Some of you, having read the book title at the head of this post, may have been horribly aghast that someone whose blog you read would ever read That Book. But then you looked at the author name, and then you saw the book cover image, and by now you've realized that I did not read That Book. I read this book, an off-beat, speculative fiction kind of novel that defies easy description.
Shades of Grey takes place several centuries in the future, in a strange world few but Fforde could have imagined. There are flocks of killer swans. Everyone is terrified of the dark, because very few people can see in it. Making new spoons is illegal. And all of society is ordered according to a hierarchy of how much of what color you can see. People can only see one color, or no color at all, and how much color you can see determines how important you are.
Some kind of cataclysmic event (referred to as The Something That Happened, and never explained in the book) is responsible for changing an advanced version of our world into this strange new one. Weirdness and mysteries abound, and Eddie Russett, a young Red too curious for his own good, slowly figures some of them out. He also falls in love with a violent Grey named Jane and gets eaten by a tree.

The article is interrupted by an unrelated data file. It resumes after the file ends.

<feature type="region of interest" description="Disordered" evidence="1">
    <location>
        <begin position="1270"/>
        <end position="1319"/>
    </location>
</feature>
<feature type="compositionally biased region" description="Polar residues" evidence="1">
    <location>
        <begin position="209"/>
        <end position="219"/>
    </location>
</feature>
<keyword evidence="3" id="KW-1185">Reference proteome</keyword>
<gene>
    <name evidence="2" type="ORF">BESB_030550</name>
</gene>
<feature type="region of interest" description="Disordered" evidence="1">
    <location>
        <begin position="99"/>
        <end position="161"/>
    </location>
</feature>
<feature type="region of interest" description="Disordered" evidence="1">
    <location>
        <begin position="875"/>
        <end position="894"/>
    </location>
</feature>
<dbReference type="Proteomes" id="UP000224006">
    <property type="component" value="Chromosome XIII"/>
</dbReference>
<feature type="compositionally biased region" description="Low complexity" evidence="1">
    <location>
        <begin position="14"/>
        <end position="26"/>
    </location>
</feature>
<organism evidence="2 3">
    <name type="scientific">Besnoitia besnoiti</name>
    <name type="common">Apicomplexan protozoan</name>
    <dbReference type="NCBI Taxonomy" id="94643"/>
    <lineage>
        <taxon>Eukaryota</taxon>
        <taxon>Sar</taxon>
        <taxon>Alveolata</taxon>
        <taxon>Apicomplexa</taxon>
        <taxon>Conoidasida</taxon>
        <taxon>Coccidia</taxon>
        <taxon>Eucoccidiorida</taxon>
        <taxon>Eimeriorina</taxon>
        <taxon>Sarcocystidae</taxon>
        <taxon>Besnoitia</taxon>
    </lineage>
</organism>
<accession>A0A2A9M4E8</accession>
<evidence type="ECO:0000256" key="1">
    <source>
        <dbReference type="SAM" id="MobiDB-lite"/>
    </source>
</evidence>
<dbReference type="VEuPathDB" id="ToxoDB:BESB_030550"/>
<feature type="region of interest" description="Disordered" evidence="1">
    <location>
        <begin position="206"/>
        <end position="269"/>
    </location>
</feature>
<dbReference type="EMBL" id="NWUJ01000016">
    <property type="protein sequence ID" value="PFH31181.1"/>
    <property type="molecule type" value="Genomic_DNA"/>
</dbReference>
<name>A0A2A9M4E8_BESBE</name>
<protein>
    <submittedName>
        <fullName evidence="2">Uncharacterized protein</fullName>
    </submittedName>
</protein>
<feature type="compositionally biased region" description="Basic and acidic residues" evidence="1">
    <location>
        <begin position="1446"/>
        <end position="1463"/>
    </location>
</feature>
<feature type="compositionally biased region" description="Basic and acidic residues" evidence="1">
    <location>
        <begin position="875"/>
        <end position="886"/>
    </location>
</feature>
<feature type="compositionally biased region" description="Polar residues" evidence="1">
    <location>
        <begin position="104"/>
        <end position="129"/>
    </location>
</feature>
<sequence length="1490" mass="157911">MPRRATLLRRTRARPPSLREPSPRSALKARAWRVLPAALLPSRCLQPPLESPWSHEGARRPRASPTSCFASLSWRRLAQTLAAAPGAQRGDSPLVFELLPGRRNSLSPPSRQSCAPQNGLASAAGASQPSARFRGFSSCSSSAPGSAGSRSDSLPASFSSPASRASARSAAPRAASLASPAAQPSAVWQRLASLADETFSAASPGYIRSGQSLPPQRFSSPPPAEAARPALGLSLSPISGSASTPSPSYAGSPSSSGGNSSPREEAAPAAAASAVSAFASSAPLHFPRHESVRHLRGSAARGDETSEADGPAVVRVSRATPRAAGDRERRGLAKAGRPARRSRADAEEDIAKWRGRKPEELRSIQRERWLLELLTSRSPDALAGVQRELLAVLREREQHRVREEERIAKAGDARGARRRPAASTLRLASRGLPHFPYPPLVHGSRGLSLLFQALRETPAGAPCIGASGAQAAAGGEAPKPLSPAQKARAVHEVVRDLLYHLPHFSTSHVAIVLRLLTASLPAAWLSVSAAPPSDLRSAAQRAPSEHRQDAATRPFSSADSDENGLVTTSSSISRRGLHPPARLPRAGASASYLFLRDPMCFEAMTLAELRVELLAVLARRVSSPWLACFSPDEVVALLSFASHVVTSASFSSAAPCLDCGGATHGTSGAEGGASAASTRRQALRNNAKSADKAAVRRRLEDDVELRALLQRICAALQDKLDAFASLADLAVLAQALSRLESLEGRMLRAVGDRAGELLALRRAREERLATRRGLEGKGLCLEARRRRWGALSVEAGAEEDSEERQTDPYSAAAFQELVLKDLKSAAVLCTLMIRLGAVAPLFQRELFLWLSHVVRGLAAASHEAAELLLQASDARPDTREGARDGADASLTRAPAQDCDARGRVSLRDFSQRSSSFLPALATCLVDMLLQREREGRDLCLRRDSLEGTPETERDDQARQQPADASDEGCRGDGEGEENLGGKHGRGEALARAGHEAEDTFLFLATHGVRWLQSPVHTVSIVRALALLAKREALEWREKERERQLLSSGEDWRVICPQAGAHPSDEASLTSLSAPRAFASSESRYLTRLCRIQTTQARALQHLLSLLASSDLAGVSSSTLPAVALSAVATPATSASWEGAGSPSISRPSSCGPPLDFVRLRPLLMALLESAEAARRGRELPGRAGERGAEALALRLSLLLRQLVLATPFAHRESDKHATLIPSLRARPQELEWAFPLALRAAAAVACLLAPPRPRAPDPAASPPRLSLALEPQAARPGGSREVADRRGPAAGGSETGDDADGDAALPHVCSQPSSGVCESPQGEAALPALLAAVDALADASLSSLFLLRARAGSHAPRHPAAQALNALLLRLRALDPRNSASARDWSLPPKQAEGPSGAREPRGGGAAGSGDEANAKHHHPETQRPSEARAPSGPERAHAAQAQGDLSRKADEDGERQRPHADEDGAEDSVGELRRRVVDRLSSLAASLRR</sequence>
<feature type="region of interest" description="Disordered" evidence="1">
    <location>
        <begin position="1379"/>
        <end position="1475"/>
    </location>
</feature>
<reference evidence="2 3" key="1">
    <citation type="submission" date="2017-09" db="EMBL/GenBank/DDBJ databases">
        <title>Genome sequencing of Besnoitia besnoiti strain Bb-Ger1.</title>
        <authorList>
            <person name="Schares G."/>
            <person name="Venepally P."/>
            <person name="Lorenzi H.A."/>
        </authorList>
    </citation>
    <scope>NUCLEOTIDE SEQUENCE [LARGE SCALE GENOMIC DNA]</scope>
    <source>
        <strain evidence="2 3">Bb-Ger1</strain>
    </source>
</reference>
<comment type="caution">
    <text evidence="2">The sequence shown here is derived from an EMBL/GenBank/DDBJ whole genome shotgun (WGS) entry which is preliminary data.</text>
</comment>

By this point, you already know whether or not you'd like this book -- those last two paragraphs have made you either intrigued or annoyed. So I'm not gong to make any recommendations here. This was not my favorite Jasper Fforde book, but it wasn't my least-favorite either. Fforde is clearly making a statement about the arbitrary hierarchies of today's world and the way we treat nonconformists, and probably several other points that I was too dizzied by his wackiness to catch. In the end, I felt like it was too silly to be a serious novel, and too serious to be a silly novel. Still, it was a fun read.
Particularly Good Bits:
I didn't set out to discover a truth. I was actually sent to the Outer Fringes to conduct a chair census and learn some humility. But the truth inevitably found me, as important truths often do, like a lost thought in need of a mind (p. 1).
I returned home, made sure Jane wasn't in the house, carefully filed the telegram in my valise and then hid under the bed for half an hour before making my way down to the sports fields (p. 254).
If This was a Movie, I Would Rate It: PG-13 for adult dialog and situations (sex is always called "you know," but you know what "you know" stands for).
This is my ninth book read and reviewed for the I Love Library Books challenge.